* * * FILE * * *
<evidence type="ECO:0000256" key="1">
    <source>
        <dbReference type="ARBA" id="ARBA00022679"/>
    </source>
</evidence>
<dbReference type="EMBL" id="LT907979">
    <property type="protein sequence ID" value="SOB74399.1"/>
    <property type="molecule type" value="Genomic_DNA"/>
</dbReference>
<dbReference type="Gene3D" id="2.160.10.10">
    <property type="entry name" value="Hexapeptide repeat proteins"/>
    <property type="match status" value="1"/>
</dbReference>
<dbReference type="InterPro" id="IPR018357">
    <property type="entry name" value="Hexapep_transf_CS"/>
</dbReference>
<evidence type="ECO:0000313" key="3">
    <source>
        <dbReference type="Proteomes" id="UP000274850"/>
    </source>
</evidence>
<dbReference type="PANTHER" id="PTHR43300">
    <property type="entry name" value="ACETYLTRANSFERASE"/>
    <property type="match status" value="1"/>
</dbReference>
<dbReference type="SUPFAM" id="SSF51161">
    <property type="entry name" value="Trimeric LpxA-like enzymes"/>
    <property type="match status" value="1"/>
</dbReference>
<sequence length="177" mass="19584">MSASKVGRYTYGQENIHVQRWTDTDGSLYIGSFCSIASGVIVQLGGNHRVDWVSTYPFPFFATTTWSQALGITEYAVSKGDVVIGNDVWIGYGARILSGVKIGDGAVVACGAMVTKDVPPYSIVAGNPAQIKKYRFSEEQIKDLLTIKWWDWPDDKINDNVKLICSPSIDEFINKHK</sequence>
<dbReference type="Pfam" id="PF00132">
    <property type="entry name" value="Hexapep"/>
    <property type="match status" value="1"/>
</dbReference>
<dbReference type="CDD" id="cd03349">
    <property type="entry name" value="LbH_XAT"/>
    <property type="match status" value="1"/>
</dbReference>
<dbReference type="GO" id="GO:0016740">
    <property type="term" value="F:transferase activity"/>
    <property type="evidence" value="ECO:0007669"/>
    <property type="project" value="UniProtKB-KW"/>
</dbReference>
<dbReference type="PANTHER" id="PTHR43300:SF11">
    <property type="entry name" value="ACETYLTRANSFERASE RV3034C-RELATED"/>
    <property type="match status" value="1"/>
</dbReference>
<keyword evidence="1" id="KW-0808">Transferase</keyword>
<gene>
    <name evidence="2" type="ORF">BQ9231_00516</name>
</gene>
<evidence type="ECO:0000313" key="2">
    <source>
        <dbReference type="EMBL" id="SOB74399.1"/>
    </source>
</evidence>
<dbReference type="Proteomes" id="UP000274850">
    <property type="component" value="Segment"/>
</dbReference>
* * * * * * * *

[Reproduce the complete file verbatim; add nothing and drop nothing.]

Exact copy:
<evidence type="ECO:0000256" key="1">
    <source>
        <dbReference type="ARBA" id="ARBA00022679"/>
    </source>
</evidence>
<dbReference type="EMBL" id="LT907979">
    <property type="protein sequence ID" value="SOB74399.1"/>
    <property type="molecule type" value="Genomic_DNA"/>
</dbReference>
<dbReference type="Gene3D" id="2.160.10.10">
    <property type="entry name" value="Hexapeptide repeat proteins"/>
    <property type="match status" value="1"/>
</dbReference>
<dbReference type="InterPro" id="IPR018357">
    <property type="entry name" value="Hexapep_transf_CS"/>
</dbReference>
<evidence type="ECO:0000313" key="3">
    <source>
        <dbReference type="Proteomes" id="UP000274850"/>
    </source>
</evidence>
<dbReference type="PANTHER" id="PTHR43300">
    <property type="entry name" value="ACETYLTRANSFERASE"/>
    <property type="match status" value="1"/>
</dbReference>
<dbReference type="SUPFAM" id="SSF51161">
    <property type="entry name" value="Trimeric LpxA-like enzymes"/>
    <property type="match status" value="1"/>
</dbReference>
<sequence length="177" mass="19584">MSASKVGRYTYGQENIHVQRWTDTDGSLYIGSFCSIASGVIVQLGGNHRVDWVSTYPFPFFATTTWSQALGITEYAVSKGDVVIGNDVWIGYGARILSGVKIGDGAVVACGAMVTKDVPPYSIVAGNPAQIKKYRFSEEQIKDLLTIKWWDWPDDKINDNVKLICSPSIDEFINKHK</sequence>
<dbReference type="Pfam" id="PF00132">
    <property type="entry name" value="Hexapep"/>
    <property type="match status" value="1"/>
</dbReference>
<dbReference type="CDD" id="cd03349">
    <property type="entry name" value="LbH_XAT"/>
    <property type="match status" value="1"/>
</dbReference>
<dbReference type="GO" id="GO:0016740">
    <property type="term" value="F:transferase activity"/>
    <property type="evidence" value="ECO:0007669"/>
    <property type="project" value="UniProtKB-KW"/>
</dbReference>
<dbReference type="PANTHER" id="PTHR43300:SF11">
    <property type="entry name" value="ACETYLTRANSFERASE RV3034C-RELATED"/>
    <property type="match status" value="1"/>
</dbReference>
<keyword evidence="1" id="KW-0808">Transferase</keyword>
<gene>
    <name evidence="2" type="ORF">BQ9231_00516</name>
</gene>
<evidence type="ECO:0000313" key="2">
    <source>
        <dbReference type="EMBL" id="SOB74399.1"/>
    </source>
</evidence>
<dbReference type="Proteomes" id="UP000274850">
    <property type="component" value="Segment"/>
</dbReference>